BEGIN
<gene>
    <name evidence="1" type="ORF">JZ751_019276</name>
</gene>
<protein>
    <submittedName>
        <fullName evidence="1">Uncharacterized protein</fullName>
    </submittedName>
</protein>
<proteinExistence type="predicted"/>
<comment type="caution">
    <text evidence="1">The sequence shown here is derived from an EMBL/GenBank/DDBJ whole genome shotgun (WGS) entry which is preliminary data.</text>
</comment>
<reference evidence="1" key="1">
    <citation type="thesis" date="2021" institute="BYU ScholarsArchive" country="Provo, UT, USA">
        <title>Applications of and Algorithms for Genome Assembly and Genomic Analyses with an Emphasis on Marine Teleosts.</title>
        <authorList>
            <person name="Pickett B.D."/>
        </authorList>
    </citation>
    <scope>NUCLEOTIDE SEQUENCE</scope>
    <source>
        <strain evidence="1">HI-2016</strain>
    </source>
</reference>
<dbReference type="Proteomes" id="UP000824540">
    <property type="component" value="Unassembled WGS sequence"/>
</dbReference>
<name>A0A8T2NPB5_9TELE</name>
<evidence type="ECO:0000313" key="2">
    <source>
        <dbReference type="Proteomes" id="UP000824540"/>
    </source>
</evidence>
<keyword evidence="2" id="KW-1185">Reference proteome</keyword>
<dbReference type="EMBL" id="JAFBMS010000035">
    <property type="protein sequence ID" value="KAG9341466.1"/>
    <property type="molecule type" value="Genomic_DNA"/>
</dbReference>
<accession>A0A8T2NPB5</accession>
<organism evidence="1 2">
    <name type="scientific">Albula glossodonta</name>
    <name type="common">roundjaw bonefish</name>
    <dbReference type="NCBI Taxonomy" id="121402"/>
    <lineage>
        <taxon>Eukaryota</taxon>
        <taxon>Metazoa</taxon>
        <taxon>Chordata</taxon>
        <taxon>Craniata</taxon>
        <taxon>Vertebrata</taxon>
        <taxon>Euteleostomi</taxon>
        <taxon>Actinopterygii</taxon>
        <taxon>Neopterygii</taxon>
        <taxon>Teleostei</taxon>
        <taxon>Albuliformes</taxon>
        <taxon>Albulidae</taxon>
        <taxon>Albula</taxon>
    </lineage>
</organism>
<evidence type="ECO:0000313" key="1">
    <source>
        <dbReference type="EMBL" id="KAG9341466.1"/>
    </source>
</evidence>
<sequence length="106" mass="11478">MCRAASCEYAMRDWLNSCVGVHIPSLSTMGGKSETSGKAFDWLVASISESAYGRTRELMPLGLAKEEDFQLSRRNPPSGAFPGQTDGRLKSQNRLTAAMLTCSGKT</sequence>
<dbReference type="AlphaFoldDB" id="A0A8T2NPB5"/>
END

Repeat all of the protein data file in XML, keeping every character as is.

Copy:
<gene>
    <name evidence="1" type="ORF">JZ751_019276</name>
</gene>
<protein>
    <submittedName>
        <fullName evidence="1">Uncharacterized protein</fullName>
    </submittedName>
</protein>
<proteinExistence type="predicted"/>
<comment type="caution">
    <text evidence="1">The sequence shown here is derived from an EMBL/GenBank/DDBJ whole genome shotgun (WGS) entry which is preliminary data.</text>
</comment>
<reference evidence="1" key="1">
    <citation type="thesis" date="2021" institute="BYU ScholarsArchive" country="Provo, UT, USA">
        <title>Applications of and Algorithms for Genome Assembly and Genomic Analyses with an Emphasis on Marine Teleosts.</title>
        <authorList>
            <person name="Pickett B.D."/>
        </authorList>
    </citation>
    <scope>NUCLEOTIDE SEQUENCE</scope>
    <source>
        <strain evidence="1">HI-2016</strain>
    </source>
</reference>
<dbReference type="Proteomes" id="UP000824540">
    <property type="component" value="Unassembled WGS sequence"/>
</dbReference>
<name>A0A8T2NPB5_9TELE</name>
<evidence type="ECO:0000313" key="2">
    <source>
        <dbReference type="Proteomes" id="UP000824540"/>
    </source>
</evidence>
<keyword evidence="2" id="KW-1185">Reference proteome</keyword>
<dbReference type="EMBL" id="JAFBMS010000035">
    <property type="protein sequence ID" value="KAG9341466.1"/>
    <property type="molecule type" value="Genomic_DNA"/>
</dbReference>
<accession>A0A8T2NPB5</accession>
<organism evidence="1 2">
    <name type="scientific">Albula glossodonta</name>
    <name type="common">roundjaw bonefish</name>
    <dbReference type="NCBI Taxonomy" id="121402"/>
    <lineage>
        <taxon>Eukaryota</taxon>
        <taxon>Metazoa</taxon>
        <taxon>Chordata</taxon>
        <taxon>Craniata</taxon>
        <taxon>Vertebrata</taxon>
        <taxon>Euteleostomi</taxon>
        <taxon>Actinopterygii</taxon>
        <taxon>Neopterygii</taxon>
        <taxon>Teleostei</taxon>
        <taxon>Albuliformes</taxon>
        <taxon>Albulidae</taxon>
        <taxon>Albula</taxon>
    </lineage>
</organism>
<evidence type="ECO:0000313" key="1">
    <source>
        <dbReference type="EMBL" id="KAG9341466.1"/>
    </source>
</evidence>
<sequence length="106" mass="11478">MCRAASCEYAMRDWLNSCVGVHIPSLSTMGGKSETSGKAFDWLVASISESAYGRTRELMPLGLAKEEDFQLSRRNPPSGAFPGQTDGRLKSQNRLTAAMLTCSGKT</sequence>
<dbReference type="AlphaFoldDB" id="A0A8T2NPB5"/>